Welcome to a weekly feature on my blog – Ben’s Zone. Written by husband… Ben. A foodie, coffee obsessed, ex-smoking, ex-drinking and Ridgeback loving Dad. Who is also seriously into his fitness. You can find him on the blog (most) Sundays. Enjoy 🙂
Five Tips to Start Obstacle Racing
It about this time of year that some helpful bod in the office will be suggesting doing some kind of charity activity this year. The fog of January is lifting and we’re all starting to believe we might see sunlight again. People are starting to think about being active and finding a good way to get motivated. Obstacle racing has been gaining in popularity over the last few years and so it’s likely that the helpful office person will be suggesting you all do one for charity. At this point you’ve got two basic options. You can either have them sacked (or killed) or you can follow my beginners tips below to get into OCR.
1. Run on trails
Obstacle racing is biased towards running as fast as you run between obstacles. You don’t have to, but it’s fun. Most people realise this and start running but they start running on roads. This is rubbish for two reasons, it’s dead boring (even with good tunes) and it’s easy to get injured as road running puts stress on the joints. The answer is to run off road, which is loads of fun and easy on the legs. I’m lucky in that I have a forest 2 minutes from home, but if you don’t there will be a park, so join your local park run. You don’t have to run every day and so a park run is a great way to make friends and get going with the right kind of training.
2. Buy some trail shoes
Trail shoes don’t cost a bomb and they make a huge difference off road. They’re built differently to road shoes and so in addition to much better grip you’ll find they’re easier to feel the ground through. You can get a set for about £25 if you look around and, believe me, when you see other people scrabbling round in the mud, while you power on, it will make sense.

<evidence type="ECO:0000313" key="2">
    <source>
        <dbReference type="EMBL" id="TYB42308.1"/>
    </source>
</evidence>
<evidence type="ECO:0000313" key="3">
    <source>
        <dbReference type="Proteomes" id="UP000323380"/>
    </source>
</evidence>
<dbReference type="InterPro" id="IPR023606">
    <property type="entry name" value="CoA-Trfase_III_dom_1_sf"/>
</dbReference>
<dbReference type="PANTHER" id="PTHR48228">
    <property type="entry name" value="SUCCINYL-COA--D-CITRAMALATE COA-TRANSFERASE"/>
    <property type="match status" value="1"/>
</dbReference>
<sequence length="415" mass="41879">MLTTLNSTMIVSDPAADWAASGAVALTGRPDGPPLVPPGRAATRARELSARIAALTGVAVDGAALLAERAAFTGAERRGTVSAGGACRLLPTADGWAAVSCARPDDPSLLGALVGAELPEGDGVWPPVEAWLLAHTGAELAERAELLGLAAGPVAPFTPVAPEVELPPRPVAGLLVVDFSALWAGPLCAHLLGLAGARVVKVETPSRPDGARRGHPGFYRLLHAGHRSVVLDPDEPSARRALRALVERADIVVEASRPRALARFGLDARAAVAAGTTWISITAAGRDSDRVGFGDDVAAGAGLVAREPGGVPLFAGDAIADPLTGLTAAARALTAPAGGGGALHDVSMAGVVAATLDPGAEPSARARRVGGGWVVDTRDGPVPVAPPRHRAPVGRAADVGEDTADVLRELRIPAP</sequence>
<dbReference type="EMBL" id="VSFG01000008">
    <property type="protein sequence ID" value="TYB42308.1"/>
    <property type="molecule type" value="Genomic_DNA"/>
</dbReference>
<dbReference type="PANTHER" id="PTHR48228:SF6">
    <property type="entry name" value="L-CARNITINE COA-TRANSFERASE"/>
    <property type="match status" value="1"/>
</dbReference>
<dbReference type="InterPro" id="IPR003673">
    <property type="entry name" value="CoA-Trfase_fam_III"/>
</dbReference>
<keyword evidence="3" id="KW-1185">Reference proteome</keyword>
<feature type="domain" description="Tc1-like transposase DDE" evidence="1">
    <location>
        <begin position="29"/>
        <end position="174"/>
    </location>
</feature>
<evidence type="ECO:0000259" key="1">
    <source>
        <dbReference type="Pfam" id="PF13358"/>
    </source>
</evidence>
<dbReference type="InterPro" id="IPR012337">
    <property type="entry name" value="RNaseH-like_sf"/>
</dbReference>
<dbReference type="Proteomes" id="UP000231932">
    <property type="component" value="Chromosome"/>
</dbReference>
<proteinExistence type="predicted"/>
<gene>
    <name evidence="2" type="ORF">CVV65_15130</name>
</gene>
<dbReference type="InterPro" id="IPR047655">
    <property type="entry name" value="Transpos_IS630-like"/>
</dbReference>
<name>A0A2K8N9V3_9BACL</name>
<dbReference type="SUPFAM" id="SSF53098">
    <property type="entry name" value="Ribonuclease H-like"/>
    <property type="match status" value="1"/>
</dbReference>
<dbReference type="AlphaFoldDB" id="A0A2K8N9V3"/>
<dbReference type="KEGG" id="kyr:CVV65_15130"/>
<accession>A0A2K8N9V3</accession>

3. Do bodyweight exercises
You don’t have to be super human to do OCR but it’s nice to be able to have a crack at most obstacles. Forget the gym, in a race you’ll mainly be lifting yourself, so start with some basic calisthenics, which is a fancy name for press ups and sit ups. Start with sets that have small numbers of repetitions, if you feel stronger, do more sets, as time goes on you can increase the number of exercises per set. If you feel confident get a pull up bar and start looking into that (here is a really great tutorial).
4. Don’t overtrain
With a big training goal, the temptation is to go hell for leather, I know, I’ve been guilty of this myself. Just be aware that overtraining will not hit you in a gradual way, it comes on very suddenly. If you push too hard too soon you can see your performance drop off a cliff and you may not see it coming. Remember that to win the race you have to finish. Also remember that your body does not get stronger during exercise but in the rest period afterwards, so make sure to build in rest days. Above all else, prioritise sleep, your body will not perform without it.
5. Get a shirt with your name on
Whether you decide to do this for charity or just for fun, get a running shirt with your name on. If you’re a woman don’t train in it (men may cat call you) but have one for race day. There’s nothing that bucks me up more when I’m flagging than a spectator saying ‘Go on Ben’ or ‘Go on RAW’ (my team). It makes a massive difference when you hit the wall.
So get on it, summer is coming, why not get involved in some crazy OCR fun, you never know, you might love it